Woodford to sue Olympus over firing, drops CEO bid
By Tim Kelly
TOKYO (Reuters) - The ousted British CEO of disgraced Olympus Corp, who blew the whistle on a $1.7 billion accounting fraud, dropped his bid to return to lead the medical device maker, blaming cozy ties between its management and big Japanese shareholders and saying the saga had taken its toll on his family.
Michael Woodford's campaign against its management rocked the once-proud maker of endoscopes and cameras, but failed to win over Japanese institutional shareholders including Olympus' main lenders, who support a board that has been castigated for insufficient oversight.
"Despite one of the biggest scandals in history, the Japanese institutional shareholders have not spoken one single word of criticism, in complete and utter contrast with the overseas shareholders who were demanding accountability," Woodford told a news conference in Tokyo on Friday.
The decision by Woodford, who was fired in October after just two weeks as chief executive, leaves foreign shareholders who want a new slate of directors, including U.S. fund manager Southeastern Asset Management, without a champion to lead any proxy battle when the company convenes an extraordinary shareholders meeting as early as March.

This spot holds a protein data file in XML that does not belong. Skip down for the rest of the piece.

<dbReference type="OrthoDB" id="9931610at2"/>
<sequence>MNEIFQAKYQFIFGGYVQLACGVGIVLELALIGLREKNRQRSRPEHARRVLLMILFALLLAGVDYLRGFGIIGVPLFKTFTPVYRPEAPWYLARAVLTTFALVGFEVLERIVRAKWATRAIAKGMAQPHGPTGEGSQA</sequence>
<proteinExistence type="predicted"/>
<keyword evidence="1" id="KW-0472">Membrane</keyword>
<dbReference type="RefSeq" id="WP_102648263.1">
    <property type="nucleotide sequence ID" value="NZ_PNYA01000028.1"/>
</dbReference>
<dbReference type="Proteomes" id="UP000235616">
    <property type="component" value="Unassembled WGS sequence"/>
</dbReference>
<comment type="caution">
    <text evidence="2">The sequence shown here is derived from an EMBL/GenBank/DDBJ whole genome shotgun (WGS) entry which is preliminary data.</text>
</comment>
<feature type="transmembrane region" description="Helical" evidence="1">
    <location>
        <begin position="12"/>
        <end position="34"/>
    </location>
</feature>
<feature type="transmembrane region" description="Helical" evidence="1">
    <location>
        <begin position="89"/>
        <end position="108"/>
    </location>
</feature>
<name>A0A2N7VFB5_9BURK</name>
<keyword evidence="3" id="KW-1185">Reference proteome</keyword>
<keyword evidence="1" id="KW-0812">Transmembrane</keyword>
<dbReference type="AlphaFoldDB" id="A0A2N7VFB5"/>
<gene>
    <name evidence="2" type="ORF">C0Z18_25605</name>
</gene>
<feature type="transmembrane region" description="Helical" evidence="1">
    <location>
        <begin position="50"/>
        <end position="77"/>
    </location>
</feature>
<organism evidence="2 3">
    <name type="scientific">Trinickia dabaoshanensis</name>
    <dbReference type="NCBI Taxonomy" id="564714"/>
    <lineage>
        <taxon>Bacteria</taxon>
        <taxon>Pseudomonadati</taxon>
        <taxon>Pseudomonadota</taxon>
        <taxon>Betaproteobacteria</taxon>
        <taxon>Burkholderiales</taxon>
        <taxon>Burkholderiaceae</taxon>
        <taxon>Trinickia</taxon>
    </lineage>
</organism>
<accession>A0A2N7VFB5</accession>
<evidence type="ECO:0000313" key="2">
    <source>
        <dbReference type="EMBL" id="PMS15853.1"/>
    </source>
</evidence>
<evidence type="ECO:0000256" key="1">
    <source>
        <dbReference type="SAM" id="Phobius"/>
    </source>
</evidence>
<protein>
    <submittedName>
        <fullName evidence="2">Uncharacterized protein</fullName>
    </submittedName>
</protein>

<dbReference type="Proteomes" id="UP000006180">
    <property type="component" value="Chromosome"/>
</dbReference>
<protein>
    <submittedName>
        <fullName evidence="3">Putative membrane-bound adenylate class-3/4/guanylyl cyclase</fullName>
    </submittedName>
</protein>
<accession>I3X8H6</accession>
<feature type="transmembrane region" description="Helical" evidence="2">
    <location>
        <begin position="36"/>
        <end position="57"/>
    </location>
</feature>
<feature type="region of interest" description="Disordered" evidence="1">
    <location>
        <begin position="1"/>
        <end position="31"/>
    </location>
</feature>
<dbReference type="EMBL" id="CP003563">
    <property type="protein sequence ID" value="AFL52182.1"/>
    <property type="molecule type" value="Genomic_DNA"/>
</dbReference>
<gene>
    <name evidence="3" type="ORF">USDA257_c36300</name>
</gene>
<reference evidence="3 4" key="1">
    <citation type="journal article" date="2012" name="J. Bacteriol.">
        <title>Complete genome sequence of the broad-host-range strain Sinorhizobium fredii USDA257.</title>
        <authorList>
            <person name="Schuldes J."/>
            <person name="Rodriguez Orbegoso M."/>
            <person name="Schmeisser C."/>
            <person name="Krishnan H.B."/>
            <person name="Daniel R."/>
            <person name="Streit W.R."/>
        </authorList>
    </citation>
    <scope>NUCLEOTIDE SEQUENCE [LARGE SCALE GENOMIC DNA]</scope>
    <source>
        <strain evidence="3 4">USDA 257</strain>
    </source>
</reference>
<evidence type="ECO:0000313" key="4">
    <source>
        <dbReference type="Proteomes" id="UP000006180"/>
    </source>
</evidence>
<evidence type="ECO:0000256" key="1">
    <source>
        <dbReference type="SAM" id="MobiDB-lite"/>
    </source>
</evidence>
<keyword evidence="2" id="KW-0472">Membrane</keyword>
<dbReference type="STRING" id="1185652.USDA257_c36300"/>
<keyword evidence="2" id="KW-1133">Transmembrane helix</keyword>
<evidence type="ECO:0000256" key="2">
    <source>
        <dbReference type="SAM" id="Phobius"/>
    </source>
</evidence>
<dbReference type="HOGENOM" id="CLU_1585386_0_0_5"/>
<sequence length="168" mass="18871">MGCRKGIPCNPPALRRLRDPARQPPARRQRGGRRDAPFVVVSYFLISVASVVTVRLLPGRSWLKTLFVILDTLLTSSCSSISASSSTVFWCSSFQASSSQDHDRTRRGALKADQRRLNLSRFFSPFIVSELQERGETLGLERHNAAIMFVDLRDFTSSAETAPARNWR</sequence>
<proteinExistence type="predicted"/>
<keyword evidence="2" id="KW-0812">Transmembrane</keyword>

"We applaud and respect (Woodford's) actions and regret that he has decided to withdraw. Olympus ... continues to suffer under shoddy corporate governance and an utterly discredited board. We maintain that the board should be replaced and a new board should oversee the company's revival," Josh Shores, Southeastern's Senior Analyst and Principal said in a statement.
Woodford said he would sue Olympus for unfair dismissal and had instructed his lawyers to begin legal action in Britain. Olympus said in October it fired Woodford because he failed to understand the company's management style and Japanese culture.
"There are no grounds whatsoever for dismissal," he said.
Woodford, looking calmer than at his last news conference in Japan, where he lashed out at Olympus executives and big Japanese shareholders, called his sacking and later developments an "Alice in Wonderland" situation. Continued...